Setting and Retrieving Cookies


You want to set a cookie from within Rails.


Recall from Recipe 15.11 that all Rails controllers, views, helpers, and mailers have access to a method called sessions that returns a hash of the current clients session information. Your controllers, helpers, and mailers (but not your views) also have access to a method called cookies, which returns a hash of the current clients HTTP cookies.

To set a cookie for a user, simply set a key/value pair in that hash. For example, to keep track of how many pages a visitor has looked at, you might set a "visits" cookie:

	class ApplicationController < ActionController::Base
	 before_filter :count_visits


	 def count_visits
	 value = (cookies[:visits] || ).to_i
	 cookies[:visits] = (value + 1).to_s
	 @visits = cookies[:visits]

The call to before_filter tells Rails to run this method before calling any action method. The private declaration makes sure that Rails doesn think the count_visits method is itself an action method that the public can view.

Since cookies are not directly available to views, count_visits makes the value of the :visits cookie available as the instance variable @visits. This variable can be accessed from a view:

	Youve visited this websites pages <%= @visits %> time(s).

HTTP cookie values can only be strings. Rails can automatically convert some values to strings, but its safest to store only string values in cookies. If you need to store objects that can easily be converted to and from strings, you should probably store them in the session hash instead.


There may be times when you want more control over your cookies. For instance, Rails cookies expire by default when the user closes their browser session. If you want to change the browser expiration time, you can give cookies a hash that contains an :expires key and a time to expire the cookie. The following cookie will expire after one hour:[5]

[5] Rails extends Rubys numeric classes to include some very helpful methods (like the hour method shown here). These methods convert the given unit to seconds. For example, + 1.hour is the same as + 3600, since 1.hour returns the number of seconds in an hour. Other helpful methods include minutes, hours, days, months, weeks, and years. Since they all convert to numbers of seconds, you can even add them together like 1.week + 3.days.

	cookies[:user_id] = { :value => 123, :expires => + 1.hour}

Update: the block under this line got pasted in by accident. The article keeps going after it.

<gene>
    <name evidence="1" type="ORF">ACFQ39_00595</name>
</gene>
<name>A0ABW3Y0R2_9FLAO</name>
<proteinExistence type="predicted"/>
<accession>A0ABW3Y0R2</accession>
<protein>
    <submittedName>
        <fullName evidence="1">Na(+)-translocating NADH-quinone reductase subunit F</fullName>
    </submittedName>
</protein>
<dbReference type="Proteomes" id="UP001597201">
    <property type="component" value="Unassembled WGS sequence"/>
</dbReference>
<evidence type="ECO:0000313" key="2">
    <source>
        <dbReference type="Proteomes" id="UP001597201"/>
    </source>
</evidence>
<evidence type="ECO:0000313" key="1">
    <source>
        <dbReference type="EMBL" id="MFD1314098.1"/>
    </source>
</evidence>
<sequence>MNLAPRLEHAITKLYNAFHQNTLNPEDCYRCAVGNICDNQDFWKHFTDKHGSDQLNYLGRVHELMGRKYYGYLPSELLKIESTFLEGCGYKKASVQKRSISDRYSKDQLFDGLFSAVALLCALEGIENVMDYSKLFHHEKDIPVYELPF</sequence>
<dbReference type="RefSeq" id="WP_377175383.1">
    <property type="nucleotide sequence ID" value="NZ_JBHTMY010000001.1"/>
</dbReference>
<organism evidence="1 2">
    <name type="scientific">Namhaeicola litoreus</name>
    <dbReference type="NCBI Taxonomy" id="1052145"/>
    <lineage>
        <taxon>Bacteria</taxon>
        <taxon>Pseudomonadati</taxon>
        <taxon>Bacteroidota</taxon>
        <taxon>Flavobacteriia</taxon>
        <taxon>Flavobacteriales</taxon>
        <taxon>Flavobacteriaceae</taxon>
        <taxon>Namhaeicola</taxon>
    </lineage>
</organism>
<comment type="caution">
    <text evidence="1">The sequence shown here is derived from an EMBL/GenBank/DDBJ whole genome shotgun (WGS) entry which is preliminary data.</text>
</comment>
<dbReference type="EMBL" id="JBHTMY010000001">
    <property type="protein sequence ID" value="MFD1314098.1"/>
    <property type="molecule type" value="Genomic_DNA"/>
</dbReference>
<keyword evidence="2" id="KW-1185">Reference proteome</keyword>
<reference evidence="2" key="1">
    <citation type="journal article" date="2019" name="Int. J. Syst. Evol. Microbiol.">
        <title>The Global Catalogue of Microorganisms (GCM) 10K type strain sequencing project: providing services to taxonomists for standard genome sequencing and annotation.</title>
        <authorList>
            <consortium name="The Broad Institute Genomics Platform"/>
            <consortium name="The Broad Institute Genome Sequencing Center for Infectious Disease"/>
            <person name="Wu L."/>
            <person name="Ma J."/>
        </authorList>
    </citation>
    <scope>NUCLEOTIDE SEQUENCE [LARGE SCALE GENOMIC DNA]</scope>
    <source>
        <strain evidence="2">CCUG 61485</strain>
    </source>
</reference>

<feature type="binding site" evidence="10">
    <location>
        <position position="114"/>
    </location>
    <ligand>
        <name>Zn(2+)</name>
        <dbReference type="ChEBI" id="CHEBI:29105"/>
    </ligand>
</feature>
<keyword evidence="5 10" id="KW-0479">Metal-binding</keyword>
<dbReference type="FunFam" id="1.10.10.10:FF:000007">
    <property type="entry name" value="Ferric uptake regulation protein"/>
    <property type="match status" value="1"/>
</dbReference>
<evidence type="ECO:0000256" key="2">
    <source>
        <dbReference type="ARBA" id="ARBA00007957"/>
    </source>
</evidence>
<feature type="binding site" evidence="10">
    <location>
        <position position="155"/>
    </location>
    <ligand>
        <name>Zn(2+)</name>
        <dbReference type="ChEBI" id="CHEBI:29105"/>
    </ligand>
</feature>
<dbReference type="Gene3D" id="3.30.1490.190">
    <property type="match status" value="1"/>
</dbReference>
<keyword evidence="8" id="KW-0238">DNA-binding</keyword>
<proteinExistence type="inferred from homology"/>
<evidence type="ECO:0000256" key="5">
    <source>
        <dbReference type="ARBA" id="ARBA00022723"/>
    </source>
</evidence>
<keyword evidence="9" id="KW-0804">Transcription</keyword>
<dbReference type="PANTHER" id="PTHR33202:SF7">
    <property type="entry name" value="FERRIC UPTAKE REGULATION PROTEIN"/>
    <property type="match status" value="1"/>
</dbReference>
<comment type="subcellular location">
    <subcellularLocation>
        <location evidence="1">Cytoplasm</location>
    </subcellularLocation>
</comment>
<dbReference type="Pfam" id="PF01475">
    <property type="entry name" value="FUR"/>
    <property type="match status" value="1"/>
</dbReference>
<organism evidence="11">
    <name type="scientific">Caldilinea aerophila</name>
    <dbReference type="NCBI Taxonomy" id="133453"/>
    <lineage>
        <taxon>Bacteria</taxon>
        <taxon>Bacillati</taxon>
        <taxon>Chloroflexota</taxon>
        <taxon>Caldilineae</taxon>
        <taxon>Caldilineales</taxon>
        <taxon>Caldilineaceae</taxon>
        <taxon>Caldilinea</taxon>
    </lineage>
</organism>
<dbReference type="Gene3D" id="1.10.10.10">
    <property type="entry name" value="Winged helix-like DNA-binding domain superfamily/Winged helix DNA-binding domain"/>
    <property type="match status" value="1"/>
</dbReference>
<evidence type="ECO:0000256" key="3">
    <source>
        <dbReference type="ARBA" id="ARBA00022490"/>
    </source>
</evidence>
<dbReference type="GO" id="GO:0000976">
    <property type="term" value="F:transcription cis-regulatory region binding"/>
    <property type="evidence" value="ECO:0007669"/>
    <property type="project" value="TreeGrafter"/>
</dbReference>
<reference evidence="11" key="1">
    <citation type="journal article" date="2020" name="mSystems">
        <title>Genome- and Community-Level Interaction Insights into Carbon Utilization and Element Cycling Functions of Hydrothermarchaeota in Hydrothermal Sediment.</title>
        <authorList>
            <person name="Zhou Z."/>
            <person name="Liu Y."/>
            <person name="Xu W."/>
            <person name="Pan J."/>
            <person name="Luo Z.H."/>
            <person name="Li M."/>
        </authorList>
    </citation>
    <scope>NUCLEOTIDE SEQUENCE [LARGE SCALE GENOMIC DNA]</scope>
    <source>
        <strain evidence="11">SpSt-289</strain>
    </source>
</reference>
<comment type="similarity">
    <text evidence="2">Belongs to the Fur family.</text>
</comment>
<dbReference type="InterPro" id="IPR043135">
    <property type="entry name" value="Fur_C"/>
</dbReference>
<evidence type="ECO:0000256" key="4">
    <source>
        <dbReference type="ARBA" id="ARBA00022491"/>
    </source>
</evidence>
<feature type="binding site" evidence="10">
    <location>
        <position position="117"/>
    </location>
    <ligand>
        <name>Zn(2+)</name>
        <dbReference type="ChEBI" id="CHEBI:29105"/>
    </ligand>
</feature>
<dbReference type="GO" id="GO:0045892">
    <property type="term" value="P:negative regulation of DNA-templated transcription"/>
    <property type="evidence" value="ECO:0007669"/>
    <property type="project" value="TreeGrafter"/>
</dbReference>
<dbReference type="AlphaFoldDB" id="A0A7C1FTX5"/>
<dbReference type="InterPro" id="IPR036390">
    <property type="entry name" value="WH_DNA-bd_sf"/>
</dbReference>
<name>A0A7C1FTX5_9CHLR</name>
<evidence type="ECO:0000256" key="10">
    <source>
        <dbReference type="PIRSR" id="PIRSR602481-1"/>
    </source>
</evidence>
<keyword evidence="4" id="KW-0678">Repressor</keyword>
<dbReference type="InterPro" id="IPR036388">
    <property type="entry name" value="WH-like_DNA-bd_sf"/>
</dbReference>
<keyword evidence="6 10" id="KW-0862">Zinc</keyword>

Here are some other options for a cookie hash passed into cookies.

The domain to which this cookie applies:


The URL path to which this cookie applies (by default, the cookie applies to the entire domain: this means that if you host multiple applications on the same domain, their cookies may conflict):


Whether this cookie is secure (secure cookies are only transmitted over HTTPS connections; the default is false):


Finally, Rails provides a quick and easy way to delete cookies:

	cookies.delete :user_id

Of course, every Ruby hash implements a delete method, but the cookies hash is a little different. It includes special code so that not only does calling delete remove a key-value pair from the cookies hash, it removes the corresponding cookie from the users browser.

See Also

  • Recipe 3.5, "Doing Date Arithmetic"
  • Recipe 15.11, "Setting and Retrieving Session Information," has a discussion of when to use cookies and when to use session



Date and Time



Files and Directories

Code Blocks and Iteration

Objects and Classes8

Modules and Namespaces

Reflection and Metaprogramming


Graphics and Other File Formats

Databases and Persistence

Internet Services

Web Development Ruby on Rails

Web Services and Distributed Programming

Testing, Debugging, Optimizing, and Documenting

Packaging and Distributing Software

Automating Tasks with Rake

Multitasking and Multithreading

User Interface

Extending Ruby with Other Languages

System Administration

Ruby Cookbook
Ruby Cookbook (Cookbooks (OReilly))
ISBN: 0596523696
EAN: 2147483647
Year: N/A
Pages: 399 © 2008-2020.
If you may any questions please contact us: